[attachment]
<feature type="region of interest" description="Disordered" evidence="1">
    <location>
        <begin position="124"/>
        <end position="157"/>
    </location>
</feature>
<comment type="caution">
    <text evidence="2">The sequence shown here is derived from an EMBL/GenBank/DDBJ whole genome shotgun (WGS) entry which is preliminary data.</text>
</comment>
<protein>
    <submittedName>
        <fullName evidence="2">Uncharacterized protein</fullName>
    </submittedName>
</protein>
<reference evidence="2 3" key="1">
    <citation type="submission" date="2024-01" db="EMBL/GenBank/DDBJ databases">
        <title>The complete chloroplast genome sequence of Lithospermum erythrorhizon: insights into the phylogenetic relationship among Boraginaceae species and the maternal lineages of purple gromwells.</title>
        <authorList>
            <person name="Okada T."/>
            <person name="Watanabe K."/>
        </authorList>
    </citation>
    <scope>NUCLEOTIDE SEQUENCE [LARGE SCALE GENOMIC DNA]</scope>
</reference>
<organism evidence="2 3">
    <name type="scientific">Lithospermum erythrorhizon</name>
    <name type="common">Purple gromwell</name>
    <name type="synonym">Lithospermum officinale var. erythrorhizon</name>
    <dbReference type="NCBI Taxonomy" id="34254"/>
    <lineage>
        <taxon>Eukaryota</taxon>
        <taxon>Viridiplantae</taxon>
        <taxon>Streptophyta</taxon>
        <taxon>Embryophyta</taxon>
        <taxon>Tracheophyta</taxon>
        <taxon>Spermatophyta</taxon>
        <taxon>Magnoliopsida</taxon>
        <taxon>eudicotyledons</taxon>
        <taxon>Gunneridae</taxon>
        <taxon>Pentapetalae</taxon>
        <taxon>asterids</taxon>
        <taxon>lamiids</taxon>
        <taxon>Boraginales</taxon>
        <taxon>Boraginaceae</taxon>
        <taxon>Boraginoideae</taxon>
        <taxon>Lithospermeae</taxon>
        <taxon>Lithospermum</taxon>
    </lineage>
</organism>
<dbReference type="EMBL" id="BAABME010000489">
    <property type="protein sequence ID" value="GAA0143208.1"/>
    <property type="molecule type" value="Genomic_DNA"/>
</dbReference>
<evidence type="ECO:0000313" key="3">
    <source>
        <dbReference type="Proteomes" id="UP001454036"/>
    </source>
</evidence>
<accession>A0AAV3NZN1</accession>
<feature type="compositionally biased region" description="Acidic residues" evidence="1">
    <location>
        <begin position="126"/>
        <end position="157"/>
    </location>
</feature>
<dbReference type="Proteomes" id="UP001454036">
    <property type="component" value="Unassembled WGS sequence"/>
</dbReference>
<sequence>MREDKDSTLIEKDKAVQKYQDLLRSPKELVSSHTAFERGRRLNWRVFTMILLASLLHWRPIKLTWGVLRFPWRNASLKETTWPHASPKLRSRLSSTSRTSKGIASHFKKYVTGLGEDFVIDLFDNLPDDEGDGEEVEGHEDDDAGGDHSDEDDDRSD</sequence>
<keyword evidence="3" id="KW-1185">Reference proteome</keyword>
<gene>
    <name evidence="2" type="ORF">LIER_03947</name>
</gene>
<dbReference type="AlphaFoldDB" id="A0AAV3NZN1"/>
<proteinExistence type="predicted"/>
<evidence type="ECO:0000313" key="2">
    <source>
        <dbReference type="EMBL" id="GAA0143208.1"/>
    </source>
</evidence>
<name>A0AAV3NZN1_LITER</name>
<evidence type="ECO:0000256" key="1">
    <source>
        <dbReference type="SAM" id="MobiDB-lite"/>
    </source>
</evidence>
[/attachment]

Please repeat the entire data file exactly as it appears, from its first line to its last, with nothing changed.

<feature type="region of interest" description="Disordered" evidence="1">
    <location>
        <begin position="124"/>
        <end position="157"/>
    </location>
</feature>
<comment type="caution">
    <text evidence="2">The sequence shown here is derived from an EMBL/GenBank/DDBJ whole genome shotgun (WGS) entry which is preliminary data.</text>
</comment>
<protein>
    <submittedName>
        <fullName evidence="2">Uncharacterized protein</fullName>
    </submittedName>
</protein>
<reference evidence="2 3" key="1">
    <citation type="submission" date="2024-01" db="EMBL/GenBank/DDBJ databases">
        <title>The complete chloroplast genome sequence of Lithospermum erythrorhizon: insights into the phylogenetic relationship among Boraginaceae species and the maternal lineages of purple gromwells.</title>
        <authorList>
            <person name="Okada T."/>
            <person name="Watanabe K."/>
        </authorList>
    </citation>
    <scope>NUCLEOTIDE SEQUENCE [LARGE SCALE GENOMIC DNA]</scope>
</reference>
<organism evidence="2 3">
    <name type="scientific">Lithospermum erythrorhizon</name>
    <name type="common">Purple gromwell</name>
    <name type="synonym">Lithospermum officinale var. erythrorhizon</name>
    <dbReference type="NCBI Taxonomy" id="34254"/>
    <lineage>
        <taxon>Eukaryota</taxon>
        <taxon>Viridiplantae</taxon>
        <taxon>Streptophyta</taxon>
        <taxon>Embryophyta</taxon>
        <taxon>Tracheophyta</taxon>
        <taxon>Spermatophyta</taxon>
        <taxon>Magnoliopsida</taxon>
        <taxon>eudicotyledons</taxon>
        <taxon>Gunneridae</taxon>
        <taxon>Pentapetalae</taxon>
        <taxon>asterids</taxon>
        <taxon>lamiids</taxon>
        <taxon>Boraginales</taxon>
        <taxon>Boraginaceae</taxon>
        <taxon>Boraginoideae</taxon>
        <taxon>Lithospermeae</taxon>
        <taxon>Lithospermum</taxon>
    </lineage>
</organism>
<dbReference type="EMBL" id="BAABME010000489">
    <property type="protein sequence ID" value="GAA0143208.1"/>
    <property type="molecule type" value="Genomic_DNA"/>
</dbReference>
<evidence type="ECO:0000313" key="3">
    <source>
        <dbReference type="Proteomes" id="UP001454036"/>
    </source>
</evidence>
<accession>A0AAV3NZN1</accession>
<feature type="compositionally biased region" description="Acidic residues" evidence="1">
    <location>
        <begin position="126"/>
        <end position="157"/>
    </location>
</feature>
<dbReference type="Proteomes" id="UP001454036">
    <property type="component" value="Unassembled WGS sequence"/>
</dbReference>
<sequence>MREDKDSTLIEKDKAVQKYQDLLRSPKELVSSHTAFERGRRLNWRVFTMILLASLLHWRPIKLTWGVLRFPWRNASLKETTWPHASPKLRSRLSSTSRTSKGIASHFKKYVTGLGEDFVIDLFDNLPDDEGDGEEVEGHEDDDAGGDHSDEDDDRSD</sequence>
<keyword evidence="3" id="KW-1185">Reference proteome</keyword>
<gene>
    <name evidence="2" type="ORF">LIER_03947</name>
</gene>
<dbReference type="AlphaFoldDB" id="A0AAV3NZN1"/>
<proteinExistence type="predicted"/>
<evidence type="ECO:0000313" key="2">
    <source>
        <dbReference type="EMBL" id="GAA0143208.1"/>
    </source>
</evidence>
<name>A0AAV3NZN1_LITER</name>
<evidence type="ECO:0000256" key="1">
    <source>
        <dbReference type="SAM" id="MobiDB-lite"/>
    </source>
</evidence>